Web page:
As extreme as this example may be, it illustrates the danger of overlooking the importance of our relationship with God. We may not necessarily end up giving up our faith in God, but if disconnected from Him, we are in a dangerous situation.
Read this testimony sent directly to Adventist pastors: “In visions of the night I was in a company where our ministers were assembled. A few were humbling themselves before God and confessing their sins. They were weeping, and pleading with God to spare his people and to give not his heritage to reproach. But with many there was no special burden to get near to the Lord.” Ellen White adds that “while some of the ministers were brokenly calling upon the Lord, and were weighted down as a cart beneath sheaves, the hearts of many were untouched.”9
Adolph, an ordained Seventh-day Adventist pastor for 12 years, shared some of his story. “Very often, church members in the congregations I lead ask me to pray for them. When I visit somebody in the hospital, I have to pray. In almost every meeting I attend—from church potlucks to small group meetings and church board meetings—somebody asks me to be the one who prays because I am the pastor. Young people usually ask me to pray for their particular issues, and adults request prayer for their finances, their marriage, and a thousand other things. However, I am rarely able to spend some unrushed time with God on my own when I’m not on duty as a pastor.”
Roberto, another pastor, confessed, “We are very skilled professionals in God’s Word and in prayer but applying all of that to our walk with God is another story.”
Abdullah converted t o Christianity from Islam. Some years later, he became a Seventh-day Adventist pastor. When I talked with him about this issue, he looked at me like somebody who longs for better times and said, “I was actually more prayerful before becoming a pastor.” Although he was honoring his title—“God’s servant”— by traveling to many countries and preaching the gospel in various languages, he had somehow forgotten this aspect of his own relationship with God.
Joo-Chan, a Korean Seventh-day Adventist pastor, puts it this way, “Prayer is the key for success in ministry. And it has been the key for my personal life too. How in the world could a pastor survive without prayer?”
What can we do?
I believe that, as pastors, we need to be intentional in taking time for God. And our plans need to distinguish clearly between the time we will spend working for God and the time we spend being with Him. Whatever our other duties, we cannot let our time with God slowly and unintentionally shift to the back seat of our priorities.
Ellen White tells us that “there is too little prayer among the ministers of Christ”;10 “there is too little time spent in secret prayer and in sacred meditation. The cry of God’s servants should be for the holy unction and to be clothed with salvation, that what they preach may reach hearts.”11 She urged ministers to go before God in prayer, “confessing their sins, and with all the simplicity of a little child ask for the blessings that they need.”12
Jesus, our sinless Savior, made devotion a daily habit. One day, after Jesus fed thousands, He “made the disciples get into the boat and go on ahead of him to the other side, while he dismissed the crowd. After he had dismissed them, he went up on a mountainside by himself to pray” (Matt. 14:22, 23, NIV).
Now it is not that we are going to put aside our pastoral duties and pray all day. Ellen White suggests that our life must be like Christ’s life, “between the mountain and the multitude”; she adds that “he who does nothing but pray will soon cease to pray, or his prayers will become a formal routine.”13 Besides working for God, we need to find time to pray and read the Bible in order to fortify our minds with the truths of the Bible, so that we can stand through the last great conflict.14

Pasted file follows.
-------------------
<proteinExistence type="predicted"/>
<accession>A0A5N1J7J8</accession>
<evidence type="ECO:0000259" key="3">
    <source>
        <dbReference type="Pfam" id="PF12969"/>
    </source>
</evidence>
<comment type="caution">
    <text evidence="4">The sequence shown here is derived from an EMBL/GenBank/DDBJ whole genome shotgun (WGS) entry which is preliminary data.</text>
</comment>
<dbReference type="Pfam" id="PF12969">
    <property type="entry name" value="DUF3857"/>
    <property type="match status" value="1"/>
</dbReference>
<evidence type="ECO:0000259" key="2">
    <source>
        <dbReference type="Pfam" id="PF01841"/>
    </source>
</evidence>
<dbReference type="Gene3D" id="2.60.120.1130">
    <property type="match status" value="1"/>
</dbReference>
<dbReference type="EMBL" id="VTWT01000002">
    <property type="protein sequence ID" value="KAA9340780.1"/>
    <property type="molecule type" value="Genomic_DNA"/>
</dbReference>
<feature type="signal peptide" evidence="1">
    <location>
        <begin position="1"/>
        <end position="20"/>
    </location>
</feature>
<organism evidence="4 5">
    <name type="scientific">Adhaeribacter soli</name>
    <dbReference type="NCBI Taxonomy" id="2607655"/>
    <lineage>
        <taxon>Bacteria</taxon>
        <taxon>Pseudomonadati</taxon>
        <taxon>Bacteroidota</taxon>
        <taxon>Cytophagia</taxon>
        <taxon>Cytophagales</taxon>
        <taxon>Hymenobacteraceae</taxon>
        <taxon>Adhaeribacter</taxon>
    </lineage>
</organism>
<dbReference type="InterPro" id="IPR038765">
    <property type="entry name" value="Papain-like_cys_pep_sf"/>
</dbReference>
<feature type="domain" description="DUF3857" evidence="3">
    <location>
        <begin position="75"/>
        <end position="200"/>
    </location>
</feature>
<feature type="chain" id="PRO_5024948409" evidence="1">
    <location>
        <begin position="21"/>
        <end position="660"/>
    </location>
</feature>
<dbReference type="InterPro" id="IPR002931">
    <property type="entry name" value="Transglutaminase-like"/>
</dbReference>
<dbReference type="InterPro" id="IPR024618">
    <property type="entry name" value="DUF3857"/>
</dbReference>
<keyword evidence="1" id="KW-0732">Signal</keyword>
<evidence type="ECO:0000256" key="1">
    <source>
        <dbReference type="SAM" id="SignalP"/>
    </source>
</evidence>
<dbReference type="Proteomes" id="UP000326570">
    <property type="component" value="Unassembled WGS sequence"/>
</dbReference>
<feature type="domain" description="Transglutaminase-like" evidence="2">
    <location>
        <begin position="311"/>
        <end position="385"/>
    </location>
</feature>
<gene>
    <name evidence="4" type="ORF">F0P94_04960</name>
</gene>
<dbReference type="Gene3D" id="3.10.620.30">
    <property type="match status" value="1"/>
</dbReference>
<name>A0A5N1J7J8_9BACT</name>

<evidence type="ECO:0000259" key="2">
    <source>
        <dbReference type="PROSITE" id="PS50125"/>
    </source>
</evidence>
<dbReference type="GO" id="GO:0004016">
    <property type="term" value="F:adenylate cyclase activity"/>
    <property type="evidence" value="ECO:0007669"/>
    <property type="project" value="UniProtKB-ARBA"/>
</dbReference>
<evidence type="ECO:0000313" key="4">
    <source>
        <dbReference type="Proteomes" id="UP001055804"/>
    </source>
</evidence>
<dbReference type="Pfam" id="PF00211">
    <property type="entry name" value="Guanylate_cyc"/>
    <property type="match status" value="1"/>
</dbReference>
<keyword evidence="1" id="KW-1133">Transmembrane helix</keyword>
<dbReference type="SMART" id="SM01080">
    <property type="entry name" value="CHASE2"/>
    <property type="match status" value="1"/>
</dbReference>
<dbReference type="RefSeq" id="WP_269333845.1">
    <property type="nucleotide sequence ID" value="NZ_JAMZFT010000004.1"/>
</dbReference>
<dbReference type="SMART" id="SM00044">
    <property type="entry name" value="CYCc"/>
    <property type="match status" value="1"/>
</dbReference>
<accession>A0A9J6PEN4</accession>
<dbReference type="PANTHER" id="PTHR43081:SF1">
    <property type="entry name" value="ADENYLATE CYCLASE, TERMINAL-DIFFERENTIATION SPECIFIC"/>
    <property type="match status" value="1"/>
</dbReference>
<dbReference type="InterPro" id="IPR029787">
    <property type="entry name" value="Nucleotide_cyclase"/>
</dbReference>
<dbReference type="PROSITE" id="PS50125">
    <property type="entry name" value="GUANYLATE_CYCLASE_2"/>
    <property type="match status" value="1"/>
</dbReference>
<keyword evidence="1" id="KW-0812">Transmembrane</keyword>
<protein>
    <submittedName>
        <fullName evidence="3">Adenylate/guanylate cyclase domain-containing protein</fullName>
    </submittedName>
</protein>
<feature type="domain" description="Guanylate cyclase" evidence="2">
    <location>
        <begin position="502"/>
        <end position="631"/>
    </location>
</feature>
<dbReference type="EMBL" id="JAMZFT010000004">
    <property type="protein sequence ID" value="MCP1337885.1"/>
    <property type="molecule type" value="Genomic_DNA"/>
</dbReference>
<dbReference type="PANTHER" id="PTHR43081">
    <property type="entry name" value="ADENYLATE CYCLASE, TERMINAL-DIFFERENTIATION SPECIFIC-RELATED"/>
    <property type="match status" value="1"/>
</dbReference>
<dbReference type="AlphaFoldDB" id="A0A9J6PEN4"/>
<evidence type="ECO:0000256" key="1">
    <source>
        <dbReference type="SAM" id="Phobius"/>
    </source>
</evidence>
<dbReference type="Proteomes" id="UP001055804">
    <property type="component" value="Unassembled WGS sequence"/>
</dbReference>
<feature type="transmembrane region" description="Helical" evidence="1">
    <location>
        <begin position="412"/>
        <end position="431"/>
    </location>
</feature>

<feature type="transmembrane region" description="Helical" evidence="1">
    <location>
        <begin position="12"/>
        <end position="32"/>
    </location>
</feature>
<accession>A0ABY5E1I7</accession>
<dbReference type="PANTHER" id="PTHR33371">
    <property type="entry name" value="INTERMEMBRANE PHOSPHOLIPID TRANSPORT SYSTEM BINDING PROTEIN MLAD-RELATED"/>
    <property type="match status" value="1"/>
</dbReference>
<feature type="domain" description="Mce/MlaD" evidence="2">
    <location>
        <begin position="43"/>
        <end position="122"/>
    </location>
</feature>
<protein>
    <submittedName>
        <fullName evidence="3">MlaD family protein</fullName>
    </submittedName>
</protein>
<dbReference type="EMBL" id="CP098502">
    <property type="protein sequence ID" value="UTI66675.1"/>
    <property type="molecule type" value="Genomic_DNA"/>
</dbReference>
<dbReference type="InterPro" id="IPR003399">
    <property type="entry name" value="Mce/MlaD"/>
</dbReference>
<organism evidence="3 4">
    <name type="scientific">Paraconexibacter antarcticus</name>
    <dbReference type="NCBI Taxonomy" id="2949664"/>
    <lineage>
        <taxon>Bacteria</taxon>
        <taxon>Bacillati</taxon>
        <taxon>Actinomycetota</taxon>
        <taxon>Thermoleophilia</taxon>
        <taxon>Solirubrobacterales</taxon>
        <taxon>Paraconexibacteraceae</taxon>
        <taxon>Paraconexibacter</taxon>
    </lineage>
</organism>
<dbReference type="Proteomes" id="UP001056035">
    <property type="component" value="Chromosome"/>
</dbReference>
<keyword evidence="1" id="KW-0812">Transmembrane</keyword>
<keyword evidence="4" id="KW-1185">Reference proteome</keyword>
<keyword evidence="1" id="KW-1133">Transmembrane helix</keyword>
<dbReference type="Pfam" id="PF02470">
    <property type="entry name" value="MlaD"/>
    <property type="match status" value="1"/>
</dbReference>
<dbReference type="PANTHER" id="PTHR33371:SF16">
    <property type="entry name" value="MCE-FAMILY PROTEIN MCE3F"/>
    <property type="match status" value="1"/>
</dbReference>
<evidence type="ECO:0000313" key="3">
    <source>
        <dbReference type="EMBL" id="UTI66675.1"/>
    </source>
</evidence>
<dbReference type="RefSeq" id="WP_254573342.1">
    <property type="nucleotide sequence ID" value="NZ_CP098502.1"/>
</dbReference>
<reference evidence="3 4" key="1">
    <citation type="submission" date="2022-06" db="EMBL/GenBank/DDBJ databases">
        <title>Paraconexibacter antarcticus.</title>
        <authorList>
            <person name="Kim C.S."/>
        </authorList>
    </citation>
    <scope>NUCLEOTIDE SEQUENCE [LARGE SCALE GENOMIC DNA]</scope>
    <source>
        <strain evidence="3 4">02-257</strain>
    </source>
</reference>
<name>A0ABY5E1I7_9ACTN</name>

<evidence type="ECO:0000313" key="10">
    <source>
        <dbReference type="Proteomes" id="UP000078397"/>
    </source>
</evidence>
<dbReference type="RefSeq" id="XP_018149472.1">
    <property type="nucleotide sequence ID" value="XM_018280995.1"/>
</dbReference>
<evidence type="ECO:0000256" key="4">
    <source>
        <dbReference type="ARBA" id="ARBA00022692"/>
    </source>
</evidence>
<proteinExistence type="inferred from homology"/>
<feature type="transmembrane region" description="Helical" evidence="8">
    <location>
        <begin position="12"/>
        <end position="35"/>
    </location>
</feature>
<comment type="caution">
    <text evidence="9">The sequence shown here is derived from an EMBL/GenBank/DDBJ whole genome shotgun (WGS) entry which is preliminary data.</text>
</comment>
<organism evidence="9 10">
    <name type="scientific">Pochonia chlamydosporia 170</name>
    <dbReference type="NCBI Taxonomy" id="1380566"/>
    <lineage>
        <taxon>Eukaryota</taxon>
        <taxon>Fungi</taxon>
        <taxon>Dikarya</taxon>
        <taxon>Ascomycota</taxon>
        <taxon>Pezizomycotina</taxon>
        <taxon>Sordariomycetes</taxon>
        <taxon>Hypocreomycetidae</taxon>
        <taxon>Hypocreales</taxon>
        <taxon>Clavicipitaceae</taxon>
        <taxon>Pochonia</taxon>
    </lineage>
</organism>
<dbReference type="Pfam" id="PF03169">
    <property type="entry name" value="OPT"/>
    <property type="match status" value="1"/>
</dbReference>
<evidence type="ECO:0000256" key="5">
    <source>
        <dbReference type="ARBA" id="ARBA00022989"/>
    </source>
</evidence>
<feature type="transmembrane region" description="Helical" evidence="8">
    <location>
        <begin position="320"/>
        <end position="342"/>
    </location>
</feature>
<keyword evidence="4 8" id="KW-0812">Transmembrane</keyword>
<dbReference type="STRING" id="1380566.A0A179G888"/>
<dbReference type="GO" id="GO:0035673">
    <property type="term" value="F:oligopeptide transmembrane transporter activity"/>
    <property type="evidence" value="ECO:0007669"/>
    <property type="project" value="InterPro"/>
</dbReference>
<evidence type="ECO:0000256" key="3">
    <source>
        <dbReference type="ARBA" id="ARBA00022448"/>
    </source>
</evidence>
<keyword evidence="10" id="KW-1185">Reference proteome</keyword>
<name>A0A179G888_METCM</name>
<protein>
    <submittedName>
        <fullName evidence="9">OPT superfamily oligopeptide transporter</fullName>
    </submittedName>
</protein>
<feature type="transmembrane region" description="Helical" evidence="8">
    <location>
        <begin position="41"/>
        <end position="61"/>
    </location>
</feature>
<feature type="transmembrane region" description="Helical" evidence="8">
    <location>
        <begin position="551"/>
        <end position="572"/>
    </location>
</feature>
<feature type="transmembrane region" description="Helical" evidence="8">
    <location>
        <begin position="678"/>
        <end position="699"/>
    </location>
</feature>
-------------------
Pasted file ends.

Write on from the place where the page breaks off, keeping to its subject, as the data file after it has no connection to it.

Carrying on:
It’s good to watch God do miracles around us, but it is much better and more enjoyable to watch Him do miracles in our own lives as well. If we are too busy to be in close communion with the Lord, we are too busy to be Adventist ministers!
1 Pastors’ names have been changed for confidentiality.
2 H. B. London, “Personal Devotions,” Focus on the Family: Pastoral Ministries. Broadcast Audio File, 2007, http://fotf.cdnetworks.net/pastoral/p2p/p2p089/p2p-089-complete.mp3 (accessed June 23, 2011).
3 Richard J. Krejcir, “Statistics on Pastors,” The Francis A. Schaeffer Institute of Church Leadership Development, 2007, http://www.intothyword.org/apps/articles/default.asp?articleid=36562 (accessed June 23, 2011).
4 Mark Kelly, “LifeWay Research Finds Pastors Long Work Hours Can Come at the Expense of People, Ministry,” LifeWay Research, January 5, 2010, http://www.lifeway.com/article/?id=169952 (accessed June 23, 2011).
5 Ellen White, Evangelism (Hagerstown, MD: Review and Herald Pub. Assn., 1946), 91.
6 Daniel C. Dennett and Linda LaScola report that the denominations represented are Southern Baptist, United Church of Christ, Presbyterian, Methodist, and Church of Christ.
7 Dennett and LaScola, “Preachers Who Are Not Believers,” Evolutionary Psychology 8, no. 1 (2010): 122, 123.
8 CBC Radio, “Preachers Who Don’t Believe in God,” http:// www.cbc.ca/video/news/audioplayer.html?clipid=1822271360 (accessed June 23, 2011).
9 White, Spalding and Magan Collection (Silver Spring, MD: Ellen G. White Estate, 1985), 437.
10 White, Evangelism, 641.
11 White, The Voice in Speech and Song (Boise, ID: Pacific Press Pub. Assn., 1988), 219.
12 White, Testimonies to Ministers and Gospel Workers (Mountain View, CA: Pacific Press Pub. Assn., 1962), 153.
13 White, Steps to Christ (Boise, ID: Pacific Press Pub. Assn., 1994), 101.
14 White, The Great Controversy Between Christ and Satan (Nampa, ID: Pacific Press Pub. Assn., 2005), 593, 594